CHICORA, Pa. (EYT/D9) — Mackenzie Craig has never known where fate would take her.
It whisked her from Karns City High School to the basketball and volleyball courts at Butler County Community College.
(Above photo courtesy of Indiana University of Pennsylvania)
It carried her from BC3 to Indiana (Pa.) University, where she learned much more about herself than basketball during her time there.
And it eventually pulled her from a possible career in the state police into one as a corrections officer at the Butler County Prison.
Each step of the way, fate has helped mold the person Craig has become. Each step of the way, it has has led the 22-year-old Chicora native to something good.
“I’ve always believed that everything that happens has a reason,” Craig said. “So far, that’s been very true.”
Her first brush with fate came midway through her senior year at Karns City High School when Craig attended a Butler County Community College men’s and women’s basketball doubleheader.
Little did she know the trajectory of her life would change in a flash that night.
Craig, who was in the middle of her final basketball season with the Gremlins, was certain that her basketball days would soon be over. Volleyball was going to be her sport at the next level and she had already agreed to play for Rob Snyder at BC3 in the coming fall.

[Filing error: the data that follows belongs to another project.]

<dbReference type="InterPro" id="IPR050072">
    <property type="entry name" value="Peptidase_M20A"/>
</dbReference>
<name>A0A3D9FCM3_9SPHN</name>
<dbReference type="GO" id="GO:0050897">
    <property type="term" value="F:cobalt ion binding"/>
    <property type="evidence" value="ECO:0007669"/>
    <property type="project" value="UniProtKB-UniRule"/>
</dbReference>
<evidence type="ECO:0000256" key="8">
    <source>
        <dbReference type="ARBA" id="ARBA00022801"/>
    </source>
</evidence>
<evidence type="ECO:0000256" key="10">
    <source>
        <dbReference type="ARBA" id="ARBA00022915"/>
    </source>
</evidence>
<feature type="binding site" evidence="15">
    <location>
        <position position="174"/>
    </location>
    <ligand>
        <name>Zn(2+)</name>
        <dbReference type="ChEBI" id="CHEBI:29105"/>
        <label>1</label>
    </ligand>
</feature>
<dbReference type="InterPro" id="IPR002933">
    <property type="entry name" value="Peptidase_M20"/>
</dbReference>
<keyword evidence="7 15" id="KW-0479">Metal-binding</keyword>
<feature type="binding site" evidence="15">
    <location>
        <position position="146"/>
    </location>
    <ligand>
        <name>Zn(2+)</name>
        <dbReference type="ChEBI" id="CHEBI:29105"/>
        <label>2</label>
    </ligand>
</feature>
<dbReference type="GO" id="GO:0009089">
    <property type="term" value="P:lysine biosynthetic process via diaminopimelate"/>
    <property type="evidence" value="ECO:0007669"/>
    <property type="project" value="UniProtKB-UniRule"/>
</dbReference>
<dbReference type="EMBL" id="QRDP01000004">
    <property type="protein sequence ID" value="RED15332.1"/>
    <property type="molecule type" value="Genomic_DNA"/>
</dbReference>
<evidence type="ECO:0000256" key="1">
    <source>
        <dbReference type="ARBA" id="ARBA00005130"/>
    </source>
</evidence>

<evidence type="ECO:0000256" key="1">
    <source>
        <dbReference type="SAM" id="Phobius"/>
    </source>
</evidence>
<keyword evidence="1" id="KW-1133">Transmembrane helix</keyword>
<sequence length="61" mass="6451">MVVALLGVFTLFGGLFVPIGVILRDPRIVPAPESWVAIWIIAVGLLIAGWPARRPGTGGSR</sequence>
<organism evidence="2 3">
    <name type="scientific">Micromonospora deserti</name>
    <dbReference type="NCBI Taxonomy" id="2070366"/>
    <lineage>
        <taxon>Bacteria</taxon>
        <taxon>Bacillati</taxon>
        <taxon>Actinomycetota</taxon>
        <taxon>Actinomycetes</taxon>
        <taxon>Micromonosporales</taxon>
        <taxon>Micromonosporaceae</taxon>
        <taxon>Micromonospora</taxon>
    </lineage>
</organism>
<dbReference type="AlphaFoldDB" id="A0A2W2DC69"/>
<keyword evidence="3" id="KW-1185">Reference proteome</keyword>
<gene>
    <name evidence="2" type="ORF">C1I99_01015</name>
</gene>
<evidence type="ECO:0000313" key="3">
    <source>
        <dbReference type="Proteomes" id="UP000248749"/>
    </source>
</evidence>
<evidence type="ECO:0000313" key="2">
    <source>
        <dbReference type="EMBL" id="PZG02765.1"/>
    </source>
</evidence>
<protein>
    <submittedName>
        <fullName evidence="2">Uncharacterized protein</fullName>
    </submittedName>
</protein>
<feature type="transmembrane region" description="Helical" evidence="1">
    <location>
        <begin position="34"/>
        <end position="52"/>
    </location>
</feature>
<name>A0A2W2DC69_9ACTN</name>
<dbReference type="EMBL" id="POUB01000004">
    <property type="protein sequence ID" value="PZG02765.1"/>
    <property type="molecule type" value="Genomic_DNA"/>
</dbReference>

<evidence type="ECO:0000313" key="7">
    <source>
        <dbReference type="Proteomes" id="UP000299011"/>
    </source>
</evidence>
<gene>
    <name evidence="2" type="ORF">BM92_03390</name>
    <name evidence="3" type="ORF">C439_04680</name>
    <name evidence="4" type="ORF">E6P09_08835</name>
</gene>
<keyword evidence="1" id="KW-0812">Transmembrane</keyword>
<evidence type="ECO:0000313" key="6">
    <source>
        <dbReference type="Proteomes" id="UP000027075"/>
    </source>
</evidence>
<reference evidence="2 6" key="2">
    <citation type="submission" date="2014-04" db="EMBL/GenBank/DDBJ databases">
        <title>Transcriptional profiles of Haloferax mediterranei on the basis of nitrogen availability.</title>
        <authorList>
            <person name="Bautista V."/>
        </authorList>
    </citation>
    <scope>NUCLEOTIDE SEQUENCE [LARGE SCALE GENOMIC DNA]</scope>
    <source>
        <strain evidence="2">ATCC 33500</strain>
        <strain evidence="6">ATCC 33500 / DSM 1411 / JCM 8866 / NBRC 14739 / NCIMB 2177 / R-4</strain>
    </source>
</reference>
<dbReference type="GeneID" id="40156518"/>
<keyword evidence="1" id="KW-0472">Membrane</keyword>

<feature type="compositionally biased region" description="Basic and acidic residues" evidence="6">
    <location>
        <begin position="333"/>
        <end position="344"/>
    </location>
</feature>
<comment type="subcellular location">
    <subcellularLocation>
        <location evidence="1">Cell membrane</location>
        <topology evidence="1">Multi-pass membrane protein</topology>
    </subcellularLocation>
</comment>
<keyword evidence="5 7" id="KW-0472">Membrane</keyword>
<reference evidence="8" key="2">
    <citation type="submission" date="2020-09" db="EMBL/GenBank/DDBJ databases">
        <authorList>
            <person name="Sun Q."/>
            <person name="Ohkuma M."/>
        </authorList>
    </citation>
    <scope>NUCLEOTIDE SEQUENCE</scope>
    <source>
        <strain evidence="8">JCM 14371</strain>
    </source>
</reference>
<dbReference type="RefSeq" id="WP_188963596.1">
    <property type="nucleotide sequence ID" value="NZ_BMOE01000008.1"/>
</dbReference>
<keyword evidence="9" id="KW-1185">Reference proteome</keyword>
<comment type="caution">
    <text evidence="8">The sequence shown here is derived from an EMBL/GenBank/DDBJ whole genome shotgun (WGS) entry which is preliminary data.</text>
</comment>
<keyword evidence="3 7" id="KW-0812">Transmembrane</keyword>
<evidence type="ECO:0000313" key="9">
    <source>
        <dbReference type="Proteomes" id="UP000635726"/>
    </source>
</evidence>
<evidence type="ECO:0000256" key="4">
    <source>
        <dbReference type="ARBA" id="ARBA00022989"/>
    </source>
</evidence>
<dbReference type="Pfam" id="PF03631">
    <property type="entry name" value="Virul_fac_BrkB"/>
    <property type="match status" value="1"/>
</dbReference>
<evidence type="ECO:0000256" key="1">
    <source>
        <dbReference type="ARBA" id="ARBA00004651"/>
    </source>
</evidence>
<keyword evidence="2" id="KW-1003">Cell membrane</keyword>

Then Pioneer men’s and women’s basketball Dick Hartung approached her after the game. He knew she was coming to the community college to play volleyball and he had a proposition for her.
Play basketball, too.
“I was like, ‘OK. Sure. Might as well,’” Craig said, chuckling. “That was the extent of the conversation. I was just like, ‘Why not?’”
Craig turned that one decision into a historical career at BC3. The 5-foot-10 forward was virtually unstoppable for the Pioneers, averaging 24.4 points and 19.6 rebounds during her sophomore season. She finished her two-year career at BC3 with a school-record 1,227 points and 966 rebounds.
Craig was also a star on the volleyball court during that time and became the first player in BC3 history to be named National Junior College Athletic Association All-American in two sports.